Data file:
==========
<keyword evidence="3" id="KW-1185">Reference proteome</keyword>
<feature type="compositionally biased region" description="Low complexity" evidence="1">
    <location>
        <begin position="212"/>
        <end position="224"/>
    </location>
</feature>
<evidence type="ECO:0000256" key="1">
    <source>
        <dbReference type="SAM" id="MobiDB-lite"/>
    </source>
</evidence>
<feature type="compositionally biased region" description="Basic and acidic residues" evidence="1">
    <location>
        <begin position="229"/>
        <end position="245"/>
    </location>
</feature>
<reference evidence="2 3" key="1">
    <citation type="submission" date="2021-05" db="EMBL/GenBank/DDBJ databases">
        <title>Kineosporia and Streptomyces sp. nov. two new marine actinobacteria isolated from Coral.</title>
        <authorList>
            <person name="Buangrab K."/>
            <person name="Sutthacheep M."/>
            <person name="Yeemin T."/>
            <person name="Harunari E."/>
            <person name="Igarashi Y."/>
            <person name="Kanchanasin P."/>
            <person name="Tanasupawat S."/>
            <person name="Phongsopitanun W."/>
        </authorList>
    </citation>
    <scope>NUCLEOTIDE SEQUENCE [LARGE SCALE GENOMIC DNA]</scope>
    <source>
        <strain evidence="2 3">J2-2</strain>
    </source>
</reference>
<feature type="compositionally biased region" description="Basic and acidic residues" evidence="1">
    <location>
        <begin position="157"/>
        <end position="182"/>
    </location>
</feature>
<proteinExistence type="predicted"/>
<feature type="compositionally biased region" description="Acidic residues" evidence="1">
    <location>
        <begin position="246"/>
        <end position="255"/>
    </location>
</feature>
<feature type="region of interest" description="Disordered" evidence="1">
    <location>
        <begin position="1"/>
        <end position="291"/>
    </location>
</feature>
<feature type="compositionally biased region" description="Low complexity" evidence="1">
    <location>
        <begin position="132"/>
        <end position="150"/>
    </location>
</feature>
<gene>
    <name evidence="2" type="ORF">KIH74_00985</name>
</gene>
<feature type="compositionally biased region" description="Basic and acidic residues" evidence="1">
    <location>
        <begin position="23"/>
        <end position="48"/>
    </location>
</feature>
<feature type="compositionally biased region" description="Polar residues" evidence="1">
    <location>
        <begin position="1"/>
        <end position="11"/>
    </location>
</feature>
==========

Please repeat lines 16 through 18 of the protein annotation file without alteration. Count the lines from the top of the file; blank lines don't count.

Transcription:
        <end position="245"/>
    </location>
</feature>